Vouchers Require Taxpayer Funding For Religious Indoctrination, Says Americans United

State-Supported Religion Is Unconstitutional, Group Charges

Private school voucher plans force Americans to pay taxes to support religious indoctrination and thus should be struck down by the Supreme Court, says Americans United for Separation of Church and State.

The Supreme Court heard oral arguments today in Zelman v. Simmons-Harris, a case testing the constitutionality of Cleveland's private school voucher plan. Americans United, which helped bring the legal challenge to the Cleveland program, has asked the high court to declare voucher aid to church schools a violation of church-state separation.

"If the Supreme Court upholds this plan, Americans will be forced to support religious indoctrination," said the Rev. Barry W. Lynn, executive director of Americans United. "Taxpayers will have to pay for everything from buying Bibles to constructing chapels at religious schools."

Continued Lynn, "Religious schools and other ministries should always be supported with voluntary contributions. Taxpayers should never be forced to place their money into the collection plates of churches."

Lynn noted that recent world events provide a valuable lesson on the importance of church-state separation.

"Government-sponsored religion is a recipe for disaster," Lynn said. "Recent events have underscored that point clearly."

Lynn also noted that supporters of vouchers are trying to portray government support for religious schools as a civil rights issue. This is ironic, Lynn said, since vouchers were first used in the South during the 1960s as a device to get around court-mandated racial integration of the public schools.

"Voucher supporters don't want anyone to know that vouchers were used to prop up segregationist academies 40 years ago," Lynn said. "Courts saw through that ruse and struck it down. I hope the justices strike this scheme down, too."

Lynn said voucher boosters are misleading the press and public about the issue. He noted the following facts:

* Vouchers do not spur academic improvement. Objective studies of existing voucher programs in the country have shown little or no academic improvement for voucher students. Pro-voucher organizations have released stacked studies that purport to show improvement, but last year the General Accounting Office of the federal government issued a report stating that none of the existing studies of voucher programs can be considered definitive because of discrepancies in the data.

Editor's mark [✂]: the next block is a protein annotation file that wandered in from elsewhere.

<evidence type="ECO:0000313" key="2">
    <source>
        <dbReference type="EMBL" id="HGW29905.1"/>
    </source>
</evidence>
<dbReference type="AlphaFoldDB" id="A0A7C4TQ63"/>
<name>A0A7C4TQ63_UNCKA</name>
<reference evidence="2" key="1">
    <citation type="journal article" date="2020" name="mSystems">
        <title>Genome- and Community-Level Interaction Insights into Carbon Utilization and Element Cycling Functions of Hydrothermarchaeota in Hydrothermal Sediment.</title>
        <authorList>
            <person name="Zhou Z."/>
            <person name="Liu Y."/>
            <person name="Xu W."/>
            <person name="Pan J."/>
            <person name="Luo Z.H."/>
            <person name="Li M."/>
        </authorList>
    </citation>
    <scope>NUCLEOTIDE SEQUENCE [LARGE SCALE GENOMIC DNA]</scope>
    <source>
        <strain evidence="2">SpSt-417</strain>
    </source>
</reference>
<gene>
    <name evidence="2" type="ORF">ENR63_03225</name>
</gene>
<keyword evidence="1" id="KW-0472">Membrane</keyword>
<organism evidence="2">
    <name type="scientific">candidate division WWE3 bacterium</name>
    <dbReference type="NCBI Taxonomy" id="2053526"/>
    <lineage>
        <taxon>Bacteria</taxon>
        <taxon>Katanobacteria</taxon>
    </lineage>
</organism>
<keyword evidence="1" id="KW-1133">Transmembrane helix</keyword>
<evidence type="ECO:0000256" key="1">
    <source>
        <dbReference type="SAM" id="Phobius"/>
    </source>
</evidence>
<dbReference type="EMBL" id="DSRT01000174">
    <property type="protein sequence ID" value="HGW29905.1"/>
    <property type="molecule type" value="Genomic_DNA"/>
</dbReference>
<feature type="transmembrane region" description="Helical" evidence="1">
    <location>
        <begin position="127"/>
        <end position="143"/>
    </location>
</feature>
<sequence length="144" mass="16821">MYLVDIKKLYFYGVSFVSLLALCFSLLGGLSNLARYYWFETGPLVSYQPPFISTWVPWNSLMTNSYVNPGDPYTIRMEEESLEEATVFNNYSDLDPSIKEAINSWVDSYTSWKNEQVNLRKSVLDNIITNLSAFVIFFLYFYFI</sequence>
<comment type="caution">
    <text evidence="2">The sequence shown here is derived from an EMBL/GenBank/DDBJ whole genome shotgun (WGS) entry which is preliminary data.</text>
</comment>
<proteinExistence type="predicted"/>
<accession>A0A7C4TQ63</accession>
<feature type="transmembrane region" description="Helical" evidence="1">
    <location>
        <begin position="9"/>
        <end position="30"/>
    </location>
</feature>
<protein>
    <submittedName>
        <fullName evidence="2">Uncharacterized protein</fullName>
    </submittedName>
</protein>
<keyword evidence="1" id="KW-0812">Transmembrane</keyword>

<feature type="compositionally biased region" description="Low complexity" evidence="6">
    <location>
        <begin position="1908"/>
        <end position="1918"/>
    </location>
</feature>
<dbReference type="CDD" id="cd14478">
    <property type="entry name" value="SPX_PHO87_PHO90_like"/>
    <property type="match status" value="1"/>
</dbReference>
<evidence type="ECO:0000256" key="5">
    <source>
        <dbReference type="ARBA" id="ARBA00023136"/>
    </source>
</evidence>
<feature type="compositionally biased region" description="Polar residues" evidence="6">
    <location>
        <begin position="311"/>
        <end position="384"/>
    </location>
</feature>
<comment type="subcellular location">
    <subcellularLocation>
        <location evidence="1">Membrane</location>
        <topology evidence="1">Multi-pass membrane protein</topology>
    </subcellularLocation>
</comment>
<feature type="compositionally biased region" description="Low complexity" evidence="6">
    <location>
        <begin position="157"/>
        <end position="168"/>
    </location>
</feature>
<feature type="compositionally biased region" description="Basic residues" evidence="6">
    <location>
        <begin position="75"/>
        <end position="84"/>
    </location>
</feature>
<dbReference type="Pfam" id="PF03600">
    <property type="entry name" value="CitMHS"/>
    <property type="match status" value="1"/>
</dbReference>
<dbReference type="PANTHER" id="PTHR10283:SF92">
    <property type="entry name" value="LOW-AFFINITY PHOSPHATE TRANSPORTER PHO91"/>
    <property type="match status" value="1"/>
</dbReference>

* Members of minority groups do not support vouchers. In November of 2000, voters in California and Michigan voted on voucher proposals at the ballot box. Both were trounced -- 71 percent to 29 in California and 69 percent to 31 percent. In California, exit polls showed that Hispanic voters were even more adamant in their rejection of the plan, voting it down 77 percent to 23 percent. African-American voters in California rejected vouchers 68 percent to 32 percent. In Michigan, blacks voted down vouchers 72 percent to 28 percent.

* The general public does not support vouchers. According to a Phi Delta Kappa/Gallup poll released in August, when people were given the choice of moving to a voucher system or improving public education, 71 percent said they favor improving public education; only 27 percent opted for vouchers.

* No federal court has ever upheld a voucher plan. The U.S. Supreme Court has upheld certain forms of "indirect" aid to religious schools but has never approved vouchers. The high court struck down a voucher-like plan from New York in 1973's PEARL v. Nyquist. Federal appeals courts have also ruled vouchers unconstitutional on church-state grounds.

* Vouchers do not help poor families. Most vouchers are worth $1,500 to $3,000, yet private-school tuition can easily top $10,000 per year. Poor families would have no way to make up the difference. In Cleveland, a study showed that 33 percent of the families participating in the voucher plan had been sending their children to private schools before the program was implemented. Vouchers can easily end up becoming a subsidy for families who desire a private education at taxpayer expense.

* Vouchers detract from real school reform. Public education in some parts of the nation is troubled. Studies show what these schools need -- smaller class sizes and more resources. Vouchers detract from the goal of finding ways to give all students a high quality education by offering a small number an opportunity to leave public schools. Ninety percent of American children attend public schools. Reform efforts must focus on helping everyone, not just a handful.

Americans United is a religious liberty watchdog group based in Washington, D.C. Founded in 1947, the organization educates Americans about the importance of church-state separation in safeguarding religious freedom.

Americans United is a religious liberty watchdog group based in Washington, D.C. Founded in 1947, the organization educates Americans about the importance of church-state separation in safeguarding religious freedom.